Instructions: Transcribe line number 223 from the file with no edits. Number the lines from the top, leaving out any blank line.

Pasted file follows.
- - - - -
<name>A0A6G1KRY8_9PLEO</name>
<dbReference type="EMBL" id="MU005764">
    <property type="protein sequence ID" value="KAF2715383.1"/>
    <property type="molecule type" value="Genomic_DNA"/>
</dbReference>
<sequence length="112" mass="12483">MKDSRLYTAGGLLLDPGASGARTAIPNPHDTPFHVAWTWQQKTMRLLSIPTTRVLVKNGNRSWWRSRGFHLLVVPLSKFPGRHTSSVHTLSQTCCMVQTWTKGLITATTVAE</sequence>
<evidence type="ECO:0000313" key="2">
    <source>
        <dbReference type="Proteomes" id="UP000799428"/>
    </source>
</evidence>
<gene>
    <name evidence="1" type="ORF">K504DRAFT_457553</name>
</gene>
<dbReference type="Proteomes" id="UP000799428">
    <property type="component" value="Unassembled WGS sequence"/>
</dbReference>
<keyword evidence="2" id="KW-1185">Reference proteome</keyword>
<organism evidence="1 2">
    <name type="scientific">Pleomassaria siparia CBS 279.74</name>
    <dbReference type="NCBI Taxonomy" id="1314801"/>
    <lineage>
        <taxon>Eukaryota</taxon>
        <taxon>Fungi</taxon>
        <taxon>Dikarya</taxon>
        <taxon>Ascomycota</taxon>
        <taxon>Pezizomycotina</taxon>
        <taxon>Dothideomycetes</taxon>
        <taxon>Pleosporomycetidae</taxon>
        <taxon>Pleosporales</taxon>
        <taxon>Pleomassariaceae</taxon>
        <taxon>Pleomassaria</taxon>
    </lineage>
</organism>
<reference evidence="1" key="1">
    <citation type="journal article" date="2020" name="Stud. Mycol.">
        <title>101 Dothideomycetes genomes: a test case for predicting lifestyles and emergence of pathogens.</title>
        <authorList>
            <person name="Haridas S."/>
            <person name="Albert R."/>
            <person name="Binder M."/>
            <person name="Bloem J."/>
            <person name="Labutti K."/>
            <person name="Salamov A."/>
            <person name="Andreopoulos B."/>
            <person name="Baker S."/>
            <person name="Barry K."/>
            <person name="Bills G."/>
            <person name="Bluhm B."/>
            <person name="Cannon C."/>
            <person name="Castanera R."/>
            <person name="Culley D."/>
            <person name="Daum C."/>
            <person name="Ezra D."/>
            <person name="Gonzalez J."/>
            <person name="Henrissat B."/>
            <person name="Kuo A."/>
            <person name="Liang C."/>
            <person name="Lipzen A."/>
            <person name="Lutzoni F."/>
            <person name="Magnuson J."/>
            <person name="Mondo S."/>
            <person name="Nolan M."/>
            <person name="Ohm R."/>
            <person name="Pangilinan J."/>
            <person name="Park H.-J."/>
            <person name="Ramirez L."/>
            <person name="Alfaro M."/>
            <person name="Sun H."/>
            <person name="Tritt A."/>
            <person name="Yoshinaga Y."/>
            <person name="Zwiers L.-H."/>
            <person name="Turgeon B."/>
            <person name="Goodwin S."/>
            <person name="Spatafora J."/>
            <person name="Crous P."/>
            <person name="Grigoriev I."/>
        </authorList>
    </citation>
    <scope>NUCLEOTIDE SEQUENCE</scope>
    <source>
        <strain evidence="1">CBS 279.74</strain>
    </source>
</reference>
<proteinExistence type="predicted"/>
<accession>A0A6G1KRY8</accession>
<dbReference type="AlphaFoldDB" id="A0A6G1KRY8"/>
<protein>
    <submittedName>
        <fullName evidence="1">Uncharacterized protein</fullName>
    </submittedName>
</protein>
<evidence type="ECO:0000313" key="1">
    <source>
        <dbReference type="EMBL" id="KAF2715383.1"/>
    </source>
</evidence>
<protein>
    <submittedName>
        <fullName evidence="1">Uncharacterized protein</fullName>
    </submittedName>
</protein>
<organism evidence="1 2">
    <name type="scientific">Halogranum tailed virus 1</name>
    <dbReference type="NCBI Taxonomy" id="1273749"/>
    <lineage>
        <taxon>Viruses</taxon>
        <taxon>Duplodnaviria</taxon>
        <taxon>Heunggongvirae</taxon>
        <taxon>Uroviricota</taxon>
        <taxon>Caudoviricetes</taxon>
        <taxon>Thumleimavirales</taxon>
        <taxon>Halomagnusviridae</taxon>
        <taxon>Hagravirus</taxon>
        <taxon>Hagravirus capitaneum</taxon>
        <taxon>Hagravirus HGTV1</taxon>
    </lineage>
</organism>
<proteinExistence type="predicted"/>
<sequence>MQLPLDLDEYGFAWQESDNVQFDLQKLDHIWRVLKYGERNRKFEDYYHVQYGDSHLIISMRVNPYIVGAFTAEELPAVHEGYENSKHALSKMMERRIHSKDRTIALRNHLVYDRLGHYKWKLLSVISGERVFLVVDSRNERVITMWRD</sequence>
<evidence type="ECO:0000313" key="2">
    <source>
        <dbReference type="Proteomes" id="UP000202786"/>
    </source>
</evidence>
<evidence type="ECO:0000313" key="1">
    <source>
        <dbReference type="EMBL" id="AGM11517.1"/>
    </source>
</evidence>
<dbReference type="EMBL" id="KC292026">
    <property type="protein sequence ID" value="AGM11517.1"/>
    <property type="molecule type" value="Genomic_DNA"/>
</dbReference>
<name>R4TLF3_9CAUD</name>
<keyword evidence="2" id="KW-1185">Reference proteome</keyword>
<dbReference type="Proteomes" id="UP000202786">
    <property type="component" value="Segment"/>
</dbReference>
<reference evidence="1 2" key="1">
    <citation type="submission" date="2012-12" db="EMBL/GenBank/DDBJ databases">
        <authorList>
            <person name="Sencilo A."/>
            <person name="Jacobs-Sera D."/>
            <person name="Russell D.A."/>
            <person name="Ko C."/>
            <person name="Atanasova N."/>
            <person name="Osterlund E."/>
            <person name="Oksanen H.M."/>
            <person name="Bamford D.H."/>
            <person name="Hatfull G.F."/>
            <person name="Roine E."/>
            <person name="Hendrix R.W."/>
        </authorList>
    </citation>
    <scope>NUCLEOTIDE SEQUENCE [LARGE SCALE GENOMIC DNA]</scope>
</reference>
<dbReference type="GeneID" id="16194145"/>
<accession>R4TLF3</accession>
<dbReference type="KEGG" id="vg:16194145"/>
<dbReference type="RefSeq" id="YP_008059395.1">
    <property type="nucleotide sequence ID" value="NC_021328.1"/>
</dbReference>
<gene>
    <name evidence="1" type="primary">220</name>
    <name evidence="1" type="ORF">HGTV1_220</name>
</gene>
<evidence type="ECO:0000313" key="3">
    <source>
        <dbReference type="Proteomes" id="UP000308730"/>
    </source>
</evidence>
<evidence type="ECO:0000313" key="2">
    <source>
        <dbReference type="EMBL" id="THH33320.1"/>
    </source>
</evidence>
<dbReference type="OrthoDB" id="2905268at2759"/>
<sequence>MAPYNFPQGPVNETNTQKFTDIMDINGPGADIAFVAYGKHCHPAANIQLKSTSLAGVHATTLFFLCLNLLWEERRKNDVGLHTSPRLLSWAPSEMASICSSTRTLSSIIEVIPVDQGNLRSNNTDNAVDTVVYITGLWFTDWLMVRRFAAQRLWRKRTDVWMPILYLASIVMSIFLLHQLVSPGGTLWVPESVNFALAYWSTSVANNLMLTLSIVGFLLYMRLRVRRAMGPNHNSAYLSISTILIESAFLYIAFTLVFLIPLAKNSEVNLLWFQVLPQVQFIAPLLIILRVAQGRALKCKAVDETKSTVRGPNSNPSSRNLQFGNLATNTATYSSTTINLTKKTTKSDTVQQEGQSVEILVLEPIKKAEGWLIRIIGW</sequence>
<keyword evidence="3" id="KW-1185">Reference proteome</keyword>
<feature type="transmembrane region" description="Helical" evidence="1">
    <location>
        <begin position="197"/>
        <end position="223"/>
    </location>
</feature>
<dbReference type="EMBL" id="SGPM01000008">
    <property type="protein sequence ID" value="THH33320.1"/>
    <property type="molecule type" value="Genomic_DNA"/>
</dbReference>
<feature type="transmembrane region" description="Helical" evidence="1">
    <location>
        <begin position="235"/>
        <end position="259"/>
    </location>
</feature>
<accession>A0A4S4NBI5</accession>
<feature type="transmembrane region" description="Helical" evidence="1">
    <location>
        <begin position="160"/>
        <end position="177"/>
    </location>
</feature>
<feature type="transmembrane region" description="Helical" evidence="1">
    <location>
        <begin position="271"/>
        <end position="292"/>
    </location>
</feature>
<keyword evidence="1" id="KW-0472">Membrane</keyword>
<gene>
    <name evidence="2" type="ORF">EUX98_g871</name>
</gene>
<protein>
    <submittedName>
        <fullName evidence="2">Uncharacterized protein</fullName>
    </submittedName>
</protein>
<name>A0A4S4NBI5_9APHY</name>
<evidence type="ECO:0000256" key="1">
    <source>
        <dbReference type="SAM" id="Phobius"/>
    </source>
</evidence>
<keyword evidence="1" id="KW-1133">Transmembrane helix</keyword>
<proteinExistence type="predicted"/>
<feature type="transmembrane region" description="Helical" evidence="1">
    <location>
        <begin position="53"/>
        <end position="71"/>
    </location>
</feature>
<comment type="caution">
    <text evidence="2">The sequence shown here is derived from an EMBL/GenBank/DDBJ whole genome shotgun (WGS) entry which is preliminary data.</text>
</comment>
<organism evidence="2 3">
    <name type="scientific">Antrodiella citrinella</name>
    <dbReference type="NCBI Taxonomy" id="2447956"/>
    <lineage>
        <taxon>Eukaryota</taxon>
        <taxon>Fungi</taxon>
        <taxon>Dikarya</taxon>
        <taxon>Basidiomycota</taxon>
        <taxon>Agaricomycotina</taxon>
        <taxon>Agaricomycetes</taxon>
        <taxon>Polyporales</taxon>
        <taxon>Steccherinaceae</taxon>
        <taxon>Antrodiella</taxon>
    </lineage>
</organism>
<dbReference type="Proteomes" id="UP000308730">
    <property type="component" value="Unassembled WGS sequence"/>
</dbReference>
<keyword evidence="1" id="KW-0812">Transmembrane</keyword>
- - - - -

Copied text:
    </source>